During my psychiatry rotation as an MS3, l sat in on the psychotherapy session of a Vietnam War veteran suffering from PTSD, during which he broke down in his own
conclusion that all his fighting was ultimately for nothing. I remember telling him afterwards that, in fact, both my parents are Vietnamese American refugees. His eyes
swelled with tears when I told him that I was going be a doctor, and that I, for one, did not feel like it was for nothing. The profound sense of connection to someone so incredibly far away from my life experience, yet so intertwined in my own destiny, resonates with me still. It was one of the most poignant moments of my medical experiences to this day, and the subsequent gratitude I felt was something I try and remind myself of often.
I grew up in the suburbs of southern California, wanting for nothing, am the daughter of two incredibly loving and always well-meaning first generation Vietnamese American refugee parents- who gave up everything to come here. I had tutors and money and plenty of time- that’s why I got to achieve my childhood dream of being a doctor. I am the recipient of immense privileges- my education, my financial security, my sexual preferences, my zip code, my supportive partner, friends, family, and mentors to name a few, rendering the decision to overturn Roe v. Wade a largely ideological attack.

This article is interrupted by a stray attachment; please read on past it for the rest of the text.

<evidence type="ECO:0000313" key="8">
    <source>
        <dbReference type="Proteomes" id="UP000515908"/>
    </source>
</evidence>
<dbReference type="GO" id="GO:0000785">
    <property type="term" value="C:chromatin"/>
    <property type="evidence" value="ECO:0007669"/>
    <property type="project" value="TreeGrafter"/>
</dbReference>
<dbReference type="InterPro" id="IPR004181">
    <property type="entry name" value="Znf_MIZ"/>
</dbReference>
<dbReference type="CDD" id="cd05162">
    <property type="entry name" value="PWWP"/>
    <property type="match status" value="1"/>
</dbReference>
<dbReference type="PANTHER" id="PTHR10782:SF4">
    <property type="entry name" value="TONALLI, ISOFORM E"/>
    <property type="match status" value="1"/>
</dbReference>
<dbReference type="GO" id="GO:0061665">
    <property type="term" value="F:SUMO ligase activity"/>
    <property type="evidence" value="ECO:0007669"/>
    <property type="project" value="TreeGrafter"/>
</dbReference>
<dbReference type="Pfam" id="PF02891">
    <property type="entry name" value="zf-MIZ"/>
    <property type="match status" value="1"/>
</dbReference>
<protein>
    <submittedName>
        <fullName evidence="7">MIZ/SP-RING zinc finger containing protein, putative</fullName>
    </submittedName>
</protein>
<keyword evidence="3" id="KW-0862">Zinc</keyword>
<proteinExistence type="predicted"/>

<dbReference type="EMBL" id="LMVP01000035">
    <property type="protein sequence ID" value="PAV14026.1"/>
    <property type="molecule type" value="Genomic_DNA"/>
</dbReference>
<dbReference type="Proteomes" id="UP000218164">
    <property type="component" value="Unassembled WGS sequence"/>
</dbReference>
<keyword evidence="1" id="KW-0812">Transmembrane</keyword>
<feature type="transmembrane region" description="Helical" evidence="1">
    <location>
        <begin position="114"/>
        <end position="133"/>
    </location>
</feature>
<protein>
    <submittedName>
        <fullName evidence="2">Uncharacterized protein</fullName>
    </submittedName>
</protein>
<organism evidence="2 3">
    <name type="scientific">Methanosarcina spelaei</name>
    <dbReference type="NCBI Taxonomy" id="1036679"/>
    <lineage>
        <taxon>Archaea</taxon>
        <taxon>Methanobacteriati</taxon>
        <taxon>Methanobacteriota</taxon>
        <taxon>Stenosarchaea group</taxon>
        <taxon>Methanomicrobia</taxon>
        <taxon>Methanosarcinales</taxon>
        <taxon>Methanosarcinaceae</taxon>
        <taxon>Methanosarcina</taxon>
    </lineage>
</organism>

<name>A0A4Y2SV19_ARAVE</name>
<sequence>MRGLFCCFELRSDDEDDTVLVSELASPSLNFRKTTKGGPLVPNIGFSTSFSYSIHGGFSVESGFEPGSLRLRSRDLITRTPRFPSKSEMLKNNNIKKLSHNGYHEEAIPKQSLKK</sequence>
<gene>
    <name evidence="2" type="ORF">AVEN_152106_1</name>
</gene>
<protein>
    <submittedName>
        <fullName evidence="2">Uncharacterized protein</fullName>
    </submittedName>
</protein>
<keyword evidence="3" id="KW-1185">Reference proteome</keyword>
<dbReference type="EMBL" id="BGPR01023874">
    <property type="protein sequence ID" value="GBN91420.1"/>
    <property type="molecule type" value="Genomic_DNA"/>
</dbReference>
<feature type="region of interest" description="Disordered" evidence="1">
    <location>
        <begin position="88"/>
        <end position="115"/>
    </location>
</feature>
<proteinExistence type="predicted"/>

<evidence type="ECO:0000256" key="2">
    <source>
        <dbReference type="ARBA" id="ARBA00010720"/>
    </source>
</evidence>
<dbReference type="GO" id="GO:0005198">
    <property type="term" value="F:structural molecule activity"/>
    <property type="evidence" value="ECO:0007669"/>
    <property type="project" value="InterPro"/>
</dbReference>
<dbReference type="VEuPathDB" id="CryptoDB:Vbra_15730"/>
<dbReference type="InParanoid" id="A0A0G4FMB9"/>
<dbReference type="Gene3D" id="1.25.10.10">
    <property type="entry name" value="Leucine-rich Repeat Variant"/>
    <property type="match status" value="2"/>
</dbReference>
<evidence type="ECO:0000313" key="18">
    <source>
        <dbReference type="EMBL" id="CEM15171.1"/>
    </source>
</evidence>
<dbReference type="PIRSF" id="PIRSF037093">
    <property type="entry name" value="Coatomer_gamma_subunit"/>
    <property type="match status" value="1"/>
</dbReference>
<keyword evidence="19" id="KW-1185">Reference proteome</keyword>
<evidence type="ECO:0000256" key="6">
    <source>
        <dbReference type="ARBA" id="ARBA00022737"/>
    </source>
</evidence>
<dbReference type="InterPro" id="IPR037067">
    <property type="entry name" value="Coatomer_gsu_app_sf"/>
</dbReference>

For now, that is. The same judgment and resentment I had towards my seniors for their perceived complacency could just as fairly be directed towards my own inaction and willful ignorance. The path of least resistance is easy. Polite omission of treading anything “too political” is actually cowardice, guised conveniently as “professionalism.” Our profession is to care for the health of others, to advocate for those that are most vulnerable, who have nowhere else to turn but our ED because of systemic failures in our society. Gun violence, environmental injustices, racial and socioeconomic disparities, reproductive rights, and abortion- these topics ARE healthcare. I am crazy lucky to be in a position where I can, as a “professional,” advocate for the people most vulnerable to these systemic injustices that too often end up in the emergency department. As a woman, I am enraged by the continued attacks on our bodily autonomy. As a 2nd generation Vietnamese American, raised on
model minority rhetoric and that romantic narrative of the American dream, I am devastated by the implications of this likely SCOTUS decision. As an emergency medicine physician, I will fight for autonomy, reproductive justice, and defend the fundamental human right to make decisions about our bodies and our destinies.